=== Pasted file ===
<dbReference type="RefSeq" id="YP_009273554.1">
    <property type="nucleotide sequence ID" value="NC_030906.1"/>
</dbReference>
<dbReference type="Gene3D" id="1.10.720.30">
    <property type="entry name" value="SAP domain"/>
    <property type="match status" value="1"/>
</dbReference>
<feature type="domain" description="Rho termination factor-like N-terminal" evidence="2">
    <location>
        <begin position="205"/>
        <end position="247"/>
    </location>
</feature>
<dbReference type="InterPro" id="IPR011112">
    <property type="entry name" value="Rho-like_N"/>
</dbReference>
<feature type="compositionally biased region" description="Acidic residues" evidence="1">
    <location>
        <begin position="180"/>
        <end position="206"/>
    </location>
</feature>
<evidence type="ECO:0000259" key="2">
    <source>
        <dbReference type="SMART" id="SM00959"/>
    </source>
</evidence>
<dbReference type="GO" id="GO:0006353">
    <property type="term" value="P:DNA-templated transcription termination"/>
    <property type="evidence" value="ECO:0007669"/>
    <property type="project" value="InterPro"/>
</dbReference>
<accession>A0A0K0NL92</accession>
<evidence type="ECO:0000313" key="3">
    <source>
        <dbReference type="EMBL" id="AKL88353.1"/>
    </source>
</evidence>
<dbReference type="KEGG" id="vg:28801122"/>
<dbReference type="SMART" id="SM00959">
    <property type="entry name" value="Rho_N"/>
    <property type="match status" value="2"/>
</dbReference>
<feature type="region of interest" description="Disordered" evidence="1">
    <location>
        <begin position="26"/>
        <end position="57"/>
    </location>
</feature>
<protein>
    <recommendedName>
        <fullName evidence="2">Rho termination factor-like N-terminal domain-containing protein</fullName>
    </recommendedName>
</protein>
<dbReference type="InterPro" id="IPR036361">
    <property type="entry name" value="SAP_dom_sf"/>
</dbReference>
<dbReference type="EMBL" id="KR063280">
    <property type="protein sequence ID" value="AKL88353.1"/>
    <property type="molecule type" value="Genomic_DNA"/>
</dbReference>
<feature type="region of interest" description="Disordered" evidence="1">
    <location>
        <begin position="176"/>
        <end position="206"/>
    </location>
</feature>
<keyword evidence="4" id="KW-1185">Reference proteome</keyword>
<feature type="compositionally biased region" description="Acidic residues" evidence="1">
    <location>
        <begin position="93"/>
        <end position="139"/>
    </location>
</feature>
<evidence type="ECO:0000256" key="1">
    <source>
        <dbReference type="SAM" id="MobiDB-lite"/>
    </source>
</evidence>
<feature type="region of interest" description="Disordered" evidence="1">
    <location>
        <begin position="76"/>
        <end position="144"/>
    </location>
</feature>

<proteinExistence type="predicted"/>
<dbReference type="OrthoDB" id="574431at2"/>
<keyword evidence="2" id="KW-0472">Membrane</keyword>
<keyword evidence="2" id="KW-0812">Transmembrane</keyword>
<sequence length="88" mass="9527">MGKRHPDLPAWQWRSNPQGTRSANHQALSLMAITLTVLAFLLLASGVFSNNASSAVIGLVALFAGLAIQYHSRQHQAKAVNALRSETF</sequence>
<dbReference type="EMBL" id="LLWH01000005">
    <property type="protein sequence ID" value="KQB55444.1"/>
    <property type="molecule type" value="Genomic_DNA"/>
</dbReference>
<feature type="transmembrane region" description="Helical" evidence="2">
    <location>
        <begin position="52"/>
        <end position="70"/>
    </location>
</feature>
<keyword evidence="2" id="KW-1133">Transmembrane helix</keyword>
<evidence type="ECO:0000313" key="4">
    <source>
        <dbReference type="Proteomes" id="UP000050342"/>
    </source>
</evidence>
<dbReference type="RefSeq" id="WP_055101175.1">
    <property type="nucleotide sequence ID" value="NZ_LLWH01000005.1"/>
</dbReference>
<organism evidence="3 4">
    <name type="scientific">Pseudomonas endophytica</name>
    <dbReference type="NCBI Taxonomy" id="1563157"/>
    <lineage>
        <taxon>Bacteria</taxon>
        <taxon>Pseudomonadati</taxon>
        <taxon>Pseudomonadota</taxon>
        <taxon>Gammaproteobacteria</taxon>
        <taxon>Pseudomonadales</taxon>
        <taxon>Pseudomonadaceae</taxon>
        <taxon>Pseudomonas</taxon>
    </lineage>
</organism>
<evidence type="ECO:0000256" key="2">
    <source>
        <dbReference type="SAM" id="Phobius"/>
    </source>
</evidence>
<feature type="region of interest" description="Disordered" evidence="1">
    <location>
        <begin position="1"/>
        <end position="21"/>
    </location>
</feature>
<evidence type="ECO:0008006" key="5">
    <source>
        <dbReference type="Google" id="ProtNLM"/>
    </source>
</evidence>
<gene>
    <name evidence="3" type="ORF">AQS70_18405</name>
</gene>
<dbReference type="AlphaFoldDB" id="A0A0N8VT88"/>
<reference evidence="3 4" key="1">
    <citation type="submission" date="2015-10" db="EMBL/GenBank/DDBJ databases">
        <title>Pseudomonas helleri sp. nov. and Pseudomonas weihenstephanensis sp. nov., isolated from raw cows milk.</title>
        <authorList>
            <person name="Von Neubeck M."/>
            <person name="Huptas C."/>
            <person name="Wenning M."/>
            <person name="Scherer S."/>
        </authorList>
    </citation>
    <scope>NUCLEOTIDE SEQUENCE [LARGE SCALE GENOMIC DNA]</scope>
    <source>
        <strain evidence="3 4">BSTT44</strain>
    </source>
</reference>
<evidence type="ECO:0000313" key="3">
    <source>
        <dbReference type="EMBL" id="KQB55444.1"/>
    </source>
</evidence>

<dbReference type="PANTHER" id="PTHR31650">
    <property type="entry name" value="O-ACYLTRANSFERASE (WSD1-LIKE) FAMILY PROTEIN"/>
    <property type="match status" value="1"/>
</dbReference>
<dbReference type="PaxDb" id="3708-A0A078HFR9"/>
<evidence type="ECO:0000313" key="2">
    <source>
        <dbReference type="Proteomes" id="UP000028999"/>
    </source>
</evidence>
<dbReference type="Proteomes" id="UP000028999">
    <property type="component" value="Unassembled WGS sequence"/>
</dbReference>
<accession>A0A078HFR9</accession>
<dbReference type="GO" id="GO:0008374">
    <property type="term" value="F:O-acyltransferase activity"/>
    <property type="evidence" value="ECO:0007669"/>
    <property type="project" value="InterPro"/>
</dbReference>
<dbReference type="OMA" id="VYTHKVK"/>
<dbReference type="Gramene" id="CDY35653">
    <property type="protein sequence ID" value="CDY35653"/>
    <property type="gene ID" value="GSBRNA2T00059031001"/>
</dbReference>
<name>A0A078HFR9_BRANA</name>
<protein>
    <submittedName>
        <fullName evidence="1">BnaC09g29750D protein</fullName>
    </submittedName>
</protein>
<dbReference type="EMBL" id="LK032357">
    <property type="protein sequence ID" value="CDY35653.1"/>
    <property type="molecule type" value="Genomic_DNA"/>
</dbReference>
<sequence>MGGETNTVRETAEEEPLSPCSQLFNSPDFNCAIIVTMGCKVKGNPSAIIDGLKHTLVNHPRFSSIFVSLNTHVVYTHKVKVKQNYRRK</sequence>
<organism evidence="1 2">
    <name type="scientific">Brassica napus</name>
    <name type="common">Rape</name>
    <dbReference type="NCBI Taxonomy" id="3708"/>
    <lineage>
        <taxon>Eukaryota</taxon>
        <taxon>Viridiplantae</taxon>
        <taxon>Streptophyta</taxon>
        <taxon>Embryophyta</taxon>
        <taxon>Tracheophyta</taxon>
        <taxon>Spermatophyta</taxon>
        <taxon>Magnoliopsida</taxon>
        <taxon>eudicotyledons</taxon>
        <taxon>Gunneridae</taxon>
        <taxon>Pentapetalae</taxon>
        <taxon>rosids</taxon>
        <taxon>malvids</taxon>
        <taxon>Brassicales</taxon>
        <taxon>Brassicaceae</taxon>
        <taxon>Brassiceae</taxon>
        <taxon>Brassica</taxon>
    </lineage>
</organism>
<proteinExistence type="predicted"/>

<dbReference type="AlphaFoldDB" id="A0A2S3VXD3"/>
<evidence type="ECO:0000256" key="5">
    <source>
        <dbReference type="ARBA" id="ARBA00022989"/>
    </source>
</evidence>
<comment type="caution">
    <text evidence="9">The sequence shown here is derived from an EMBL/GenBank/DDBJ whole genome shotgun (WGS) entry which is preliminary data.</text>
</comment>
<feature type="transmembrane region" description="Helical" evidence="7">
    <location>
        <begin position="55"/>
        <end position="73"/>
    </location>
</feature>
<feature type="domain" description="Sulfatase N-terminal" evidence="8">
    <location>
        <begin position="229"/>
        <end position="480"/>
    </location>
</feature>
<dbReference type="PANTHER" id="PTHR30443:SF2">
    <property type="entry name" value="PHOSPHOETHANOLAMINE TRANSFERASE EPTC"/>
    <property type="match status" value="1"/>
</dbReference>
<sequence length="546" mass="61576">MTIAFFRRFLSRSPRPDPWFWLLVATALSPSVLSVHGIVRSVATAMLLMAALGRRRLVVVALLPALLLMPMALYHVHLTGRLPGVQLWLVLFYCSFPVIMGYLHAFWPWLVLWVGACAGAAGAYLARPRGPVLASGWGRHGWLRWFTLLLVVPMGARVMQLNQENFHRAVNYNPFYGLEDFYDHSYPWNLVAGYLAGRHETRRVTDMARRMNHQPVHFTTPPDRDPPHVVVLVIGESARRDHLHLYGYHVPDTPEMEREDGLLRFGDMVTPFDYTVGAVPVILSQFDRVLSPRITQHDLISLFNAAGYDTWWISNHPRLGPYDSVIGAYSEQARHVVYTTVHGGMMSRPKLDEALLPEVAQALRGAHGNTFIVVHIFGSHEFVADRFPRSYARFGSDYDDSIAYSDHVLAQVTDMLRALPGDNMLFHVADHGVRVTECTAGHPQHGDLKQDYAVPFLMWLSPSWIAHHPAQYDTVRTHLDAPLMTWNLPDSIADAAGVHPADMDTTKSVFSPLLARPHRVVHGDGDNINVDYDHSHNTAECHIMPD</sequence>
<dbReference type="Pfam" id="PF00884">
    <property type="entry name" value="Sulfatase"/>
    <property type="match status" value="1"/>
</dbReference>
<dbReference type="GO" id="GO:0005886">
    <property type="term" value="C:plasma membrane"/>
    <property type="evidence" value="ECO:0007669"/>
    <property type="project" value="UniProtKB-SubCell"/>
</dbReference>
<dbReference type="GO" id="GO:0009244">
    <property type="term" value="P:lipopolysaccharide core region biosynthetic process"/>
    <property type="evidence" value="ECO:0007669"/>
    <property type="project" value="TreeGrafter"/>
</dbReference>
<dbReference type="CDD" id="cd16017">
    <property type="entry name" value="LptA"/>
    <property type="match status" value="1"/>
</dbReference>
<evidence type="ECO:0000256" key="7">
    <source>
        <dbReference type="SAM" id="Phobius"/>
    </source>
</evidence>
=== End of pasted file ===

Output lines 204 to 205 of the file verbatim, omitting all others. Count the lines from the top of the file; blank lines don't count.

        <taxon>Viridiplantae</taxon>
        <taxon>Streptophyta</taxon>